Changing Sources and Moving Targets: Evolving the javac command line

As written up in JEP 182: Policy for Retiring javac -source and -target Options, we're implementing a policy to over time clean up the -source and -target portions of javac's command line:

  • Class files going all the way back to version 45.3 generated by JDK 1.0.2 will continue to be recognized by javac when put on the classpath, etc.
  • The never-documented -target options 1.4.1, 1.4.2, and jsr14 have been removed in JDK 8 (8010179).
  • In JDK 8, source and target options for 1.5 and below will be deprecated and a warning will be printed on their use (8011043).
  • In JDK 9, source and target options for 1.5 and below will be removed (8011044).
  • Starting in JDK 9, a "one plus three back" policy will apply to source and target options. JDK 9 will support (9/1.9, 8/1.8, 7/1.7, 6/1.6) and JDK 10 will support (10/1.10, 9/1.9, 8/1.8, 7/1.7) and so on.

Removing support for the old options will ease compiler maintenance in several ways. First, there will be direct benefits from allowing some code to be deleted. Nixing jsr14 allowed about 250 lines of code to be excised. Second, fewer interactions between new language features and old source levels need to be handled in the compiler. The Java Language Specification only deals with a single version of the language and there is no formal specification of many aspects of how a Java compiler is supposed to behave. To use a recent example, there is no specification for how a new-in-8 default method being introduced to the language and core libraries by Project Lambda should appear to code being compiled under, say, -source 6. Limiting the span of source and target version supported reduces the need to define such cross-version interactions. (The practical impact of source cross-version interfaces would be greatly reduced if developers more often follwed the recommended practice of setting the bootclasspath when cross-compiling to an older platform version.)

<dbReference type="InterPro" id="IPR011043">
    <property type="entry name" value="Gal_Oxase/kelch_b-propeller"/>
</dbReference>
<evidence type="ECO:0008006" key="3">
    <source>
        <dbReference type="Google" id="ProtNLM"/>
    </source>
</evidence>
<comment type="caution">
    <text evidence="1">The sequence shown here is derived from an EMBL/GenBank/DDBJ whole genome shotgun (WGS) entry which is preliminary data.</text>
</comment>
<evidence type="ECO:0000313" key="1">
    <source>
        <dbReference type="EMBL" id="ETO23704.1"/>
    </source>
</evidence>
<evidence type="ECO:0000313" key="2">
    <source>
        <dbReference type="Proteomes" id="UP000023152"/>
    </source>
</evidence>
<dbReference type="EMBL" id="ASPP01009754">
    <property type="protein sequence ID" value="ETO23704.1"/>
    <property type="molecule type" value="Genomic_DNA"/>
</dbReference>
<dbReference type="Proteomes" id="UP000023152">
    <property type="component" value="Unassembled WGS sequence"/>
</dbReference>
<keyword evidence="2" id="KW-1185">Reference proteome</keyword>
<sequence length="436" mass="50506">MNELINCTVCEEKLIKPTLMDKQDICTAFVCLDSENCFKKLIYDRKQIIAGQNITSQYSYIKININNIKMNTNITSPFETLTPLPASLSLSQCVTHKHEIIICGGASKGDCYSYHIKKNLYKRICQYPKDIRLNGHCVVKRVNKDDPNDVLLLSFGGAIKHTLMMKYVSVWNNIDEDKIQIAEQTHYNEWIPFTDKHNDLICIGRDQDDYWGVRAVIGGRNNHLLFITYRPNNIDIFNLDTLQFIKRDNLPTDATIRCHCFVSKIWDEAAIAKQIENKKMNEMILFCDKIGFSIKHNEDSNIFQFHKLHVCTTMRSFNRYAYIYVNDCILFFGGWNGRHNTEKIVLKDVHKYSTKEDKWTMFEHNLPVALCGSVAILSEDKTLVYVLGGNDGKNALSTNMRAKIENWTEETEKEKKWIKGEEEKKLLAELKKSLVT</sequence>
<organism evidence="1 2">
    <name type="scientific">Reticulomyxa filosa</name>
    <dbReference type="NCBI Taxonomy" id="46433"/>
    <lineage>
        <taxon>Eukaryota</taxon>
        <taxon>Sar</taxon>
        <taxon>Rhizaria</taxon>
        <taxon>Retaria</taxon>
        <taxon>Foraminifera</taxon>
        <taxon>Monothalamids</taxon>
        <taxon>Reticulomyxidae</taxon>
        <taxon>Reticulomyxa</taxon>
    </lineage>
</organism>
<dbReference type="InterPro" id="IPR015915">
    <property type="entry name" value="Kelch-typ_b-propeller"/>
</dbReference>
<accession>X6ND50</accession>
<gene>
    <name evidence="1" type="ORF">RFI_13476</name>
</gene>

This policy will help balance stability versus progress and should cover releases having public updates when a new JDK is released.

Comments:

I found in http://stackoverflow.com/questions/9260448/which-jdks-distributions-can-run-javac-source-1-6-target-1-5 that javac in Oracle based Java distributions (OpenJDK/Oracle) does not support "-source 1.6 -target 1.5" (and presumably all other combinations where the source level is different from the target level). This is interesting to us, because the Maven compiler plugin specify both to javac.

I would like to hear if this will be looked at in Java 8 (or later)?

Posted by Thorbjørn Ravn Andersen on June 29, 2013 at 06:12 PM PDT #

@Thorbjørn,

In general, javac requires that target >= source. One reason for this is that the generated code for constructs in source level N may rely on libraries only present in version N and later. The javac man page has more details on the relationship between the source and target options:

http://docs.oracle.com/javase/7/docs/technotes/tools/solaris/javac.html

Since source 1.5 and source 1.6 are treated nearly identically in javac, the only difference is that sourcde 1.6 treats file encoding issues as errors, I recommend in your use case to use source 1.5 / target 1.5.

HTH

Posted by guest on June 29, 2013 at 07:24 PM PDT #

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